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Lyr Add: A Texas Idyl

Q (Frank Staplin) 28 Dec 13 - 02:12 PM
Q (Frank Staplin) 29 Dec 13 - 11:58 AM
GUEST,leeneia 30 Dec 13 - 11:14 AM
Q (Frank Staplin) 30 Dec 13 - 12:46 PM
Q (Frank Staplin) 31 Dec 13 - 02:17 PM
Q (Frank Staplin) 31 Dec 13 - 02:19 PM
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Subject: Lyr Add: A Texas Idyl
From: Q (Frank Staplin)
Date: 28 Dec 13 - 02:12 PM

"The Kansas Cowboy" Dodge City, 1884

I'm a buzzard from the Brazos on a tear,
Hear me toot.
I'm a lifter of the flowing locks of hair,
Hear me toot.
I'm a racker from the Rockies
And all of the town the talk is
"He's a pirate from the pampas,"
On the shoot.

Those who love me call me little dynamite.
I'm a pet.
I'm a walking, stalking terror of the night
You can bet,
By mu nickel plated teasers
Many a rusty featured Greaser's
Sun has set.

Sometimes I strikes an unprotected town,
Paint it red.
Choke the sheriff, turn the marshall upside down
On his head.
Call for drinks for all the party
And if chinned by any smarty
Pay in lead.

I'm a coyote of the sunset, "Pirate Dude!"
Hear me zip:
In the company of gentlemen I'm rude
With my lip.
Down in front remove that nigger
Or I'll perforate his figger.
I am fly, I am a fighter, I am flip.

Poems of this kind, printed in western books and newspapers at the time of the cattle drives to the railroad, created the legend of the cowboy as an uncouth brawler.

No. 31, p. 81; Austin & Alta Fife, editors, 1970, "Ballads of the Great West," American West Publishing, Palo Alto.

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Subject: RE: Lyr Add: A Texas Idyl
From: Q (Frank Staplin)
Date: 29 Dec 13 - 11:58 AM

"Kansas Cowboy" newspaper, 1884.

A man there lives on the western plain,
With a ton of fight and an ounce of brain,
Who herds the cattle and rides the train
And goes by the name of cowboy.

He shoots with pistol and carves with knife,
He feels unwell unless in strife,
He laughs at death and mocks at life,
For he is the terrible cowboy.

He snuffs out candles with pistol balls,
He snuffs out lives in drunken brawls,
He gets snuffed out in gambling halls,
This wayward frolicsome cowboy.

He riots in cities and towns and browbeats,
He drives policemen off the streets,
He fills with terror all he meets,
For all give way to the cowboy.

Ten cowboys drunk near a small station,
Ten pistols ring in sepulchral tune,
Ten corpses stare at the big white moon,
And where, oh, where is the cowboy?

The "Kansas Cowboy" was published in Sibley, KS, by Col. S. S. Prouty, from 1883 to the end of 1886. He publicized the Dodge City "Cowboy Band," whose members wore a grey slouch hat, plaid shirts, and had a holstered silver-plated six-shooter.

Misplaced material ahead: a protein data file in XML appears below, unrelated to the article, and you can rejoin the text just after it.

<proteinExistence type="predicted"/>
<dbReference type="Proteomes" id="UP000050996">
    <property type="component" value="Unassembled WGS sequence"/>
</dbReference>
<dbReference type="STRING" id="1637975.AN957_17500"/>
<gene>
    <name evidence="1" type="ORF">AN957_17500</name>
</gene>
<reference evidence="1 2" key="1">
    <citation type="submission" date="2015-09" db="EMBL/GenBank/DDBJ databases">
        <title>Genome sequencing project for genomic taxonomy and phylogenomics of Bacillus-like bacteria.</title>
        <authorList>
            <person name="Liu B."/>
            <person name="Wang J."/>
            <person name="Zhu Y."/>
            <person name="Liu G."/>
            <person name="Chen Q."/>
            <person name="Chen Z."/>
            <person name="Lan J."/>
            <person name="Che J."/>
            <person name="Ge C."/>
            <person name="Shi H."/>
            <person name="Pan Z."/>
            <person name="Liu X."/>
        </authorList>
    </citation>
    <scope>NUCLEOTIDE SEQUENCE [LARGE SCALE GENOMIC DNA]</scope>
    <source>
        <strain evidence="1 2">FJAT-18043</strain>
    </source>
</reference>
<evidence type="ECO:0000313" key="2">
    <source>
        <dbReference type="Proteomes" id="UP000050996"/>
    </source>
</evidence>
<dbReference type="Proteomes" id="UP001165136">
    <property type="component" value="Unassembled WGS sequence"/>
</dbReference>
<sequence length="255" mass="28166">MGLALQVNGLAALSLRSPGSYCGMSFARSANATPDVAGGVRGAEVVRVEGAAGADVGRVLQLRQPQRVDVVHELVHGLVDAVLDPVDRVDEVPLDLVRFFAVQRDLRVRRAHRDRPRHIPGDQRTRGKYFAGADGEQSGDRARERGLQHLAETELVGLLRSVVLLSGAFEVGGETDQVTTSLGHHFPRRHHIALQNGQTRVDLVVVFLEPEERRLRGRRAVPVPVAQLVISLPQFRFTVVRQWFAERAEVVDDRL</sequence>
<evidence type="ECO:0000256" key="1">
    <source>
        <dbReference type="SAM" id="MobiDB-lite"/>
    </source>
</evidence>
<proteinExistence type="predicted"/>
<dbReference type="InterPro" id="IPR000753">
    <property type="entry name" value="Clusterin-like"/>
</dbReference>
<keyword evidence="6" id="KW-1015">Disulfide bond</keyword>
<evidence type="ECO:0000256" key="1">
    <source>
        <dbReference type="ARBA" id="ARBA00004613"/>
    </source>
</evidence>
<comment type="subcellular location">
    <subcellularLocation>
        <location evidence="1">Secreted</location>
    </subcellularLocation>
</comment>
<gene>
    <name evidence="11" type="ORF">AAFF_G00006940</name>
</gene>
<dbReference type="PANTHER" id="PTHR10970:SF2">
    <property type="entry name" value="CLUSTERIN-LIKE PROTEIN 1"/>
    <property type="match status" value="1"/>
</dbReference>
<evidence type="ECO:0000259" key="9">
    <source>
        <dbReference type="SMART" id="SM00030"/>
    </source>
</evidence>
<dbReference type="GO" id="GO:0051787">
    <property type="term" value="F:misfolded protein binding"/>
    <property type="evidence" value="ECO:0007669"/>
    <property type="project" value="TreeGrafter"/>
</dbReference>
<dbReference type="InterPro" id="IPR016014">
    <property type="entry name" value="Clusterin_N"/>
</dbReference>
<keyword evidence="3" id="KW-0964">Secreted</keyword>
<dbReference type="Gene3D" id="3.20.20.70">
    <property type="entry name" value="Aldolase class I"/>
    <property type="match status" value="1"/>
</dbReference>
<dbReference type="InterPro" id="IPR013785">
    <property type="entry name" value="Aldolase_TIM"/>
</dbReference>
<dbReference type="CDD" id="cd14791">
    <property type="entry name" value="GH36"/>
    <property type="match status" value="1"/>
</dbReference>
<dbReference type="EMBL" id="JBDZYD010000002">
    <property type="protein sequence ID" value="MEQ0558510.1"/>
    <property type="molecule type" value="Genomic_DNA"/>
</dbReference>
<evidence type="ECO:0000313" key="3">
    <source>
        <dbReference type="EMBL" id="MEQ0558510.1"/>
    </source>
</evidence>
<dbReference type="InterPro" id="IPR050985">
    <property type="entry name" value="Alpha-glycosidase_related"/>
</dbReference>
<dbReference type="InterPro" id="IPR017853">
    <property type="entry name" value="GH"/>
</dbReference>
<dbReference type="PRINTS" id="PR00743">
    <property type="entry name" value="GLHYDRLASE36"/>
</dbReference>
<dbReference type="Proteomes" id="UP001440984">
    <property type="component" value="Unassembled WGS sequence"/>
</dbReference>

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Subject: RE: Lyr Add: A Texas Idyl
From: GUEST,leeneia
Date: 30 Dec 13 - 11:14 AM

It's hard to know what to say about these, Q. They are clever in a way, but somehow the humor in shooting people eludes me.

(I have read that almost no cowboys ever carried a gun. But getting drunk and getting into fights probably was a real problem.)

Three days ago I heard a country band where the guys wore slouch hats (cowboy hats to you and me) and plaid shirts just like the guys in your second post. They had no six-shooters. Instead they assaulted us with volume, but I had my hearing protection along so they were foiled again.

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Subject: RE: Lyr Add: A Texas Idyl
From: Q (Frank Staplin)
Date: 30 Dec 13 - 12:46 PM

These poems from the 1880s show that the rootin' shootin' cowboy stereotype already had developed by the time of the drives to Dodge City.
Moreover, they were published in the local town (Dodge City-Sibley) newspaper.

The Dodge City Cowboy Band of the 1880s was well-photographed and publicized at the time. Google the name for photos.

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Subject: RE: Lyr Add: A Texas Idyl
From: Q (Frank Staplin)
Date: 31 Dec 13 - 02:17 PM

D. J. White, c. 1894

I want to be a cowboy and with the cowboys stand,
With leather chaps upon me and a six gun in my hand.
And, while the foreman sees me, I'll make some *winter plays
But I will catch a regular when the herd's thrown out to graze.

I'll have a full-stamped saddle and silver mounted bit
With conchas big as dollars and silver mounted spurs, to wit.
With a long rawhide reata and a big Colt forty-five
I'll be a model puncher as sure as you're alive.

I want to be a tough man, and be so very bad,
With my big white sombrero I'll make the dude look sad.
I'll get plumb full of bug juice and shoot up the whole town,
When I start out to have a time you bet I'll do it brown.

I want to be a buster and ride the bucking horse
And scratch him in the shoulder, with my silvered spurs, of course.
I'll rake him up and down the side, you bet I'll fan the breeze,
I'll ride him with a slick saddle and do it with great ease.

I want to be a top man and work on the outside
So I can ride within the herd and cut it high and wide.
Oh, a rep is what I want to be, and a rep, you bet I'll make
At punching cows I know I'll shine; I'm sure I'll take the cake.

Printed in the Stockgrowers Journal,, Miles City, Montana, April 7, 1894.
* make an impression so that he gets a "regular" job.
White was a puncher in the 1880s, later a rancher.

Austin & Alta Fife, 1970, "Ballads of the Great West," p. 72.

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Subject: RE: Lyr Add: A Texas Idyl
From: Q (Frank Staplin)
Date: 31 Dec 13 - 02:19 PM

The image of the movie cowboy was already full blown in the 1880s-1890s, as shown by the ballads posted above.

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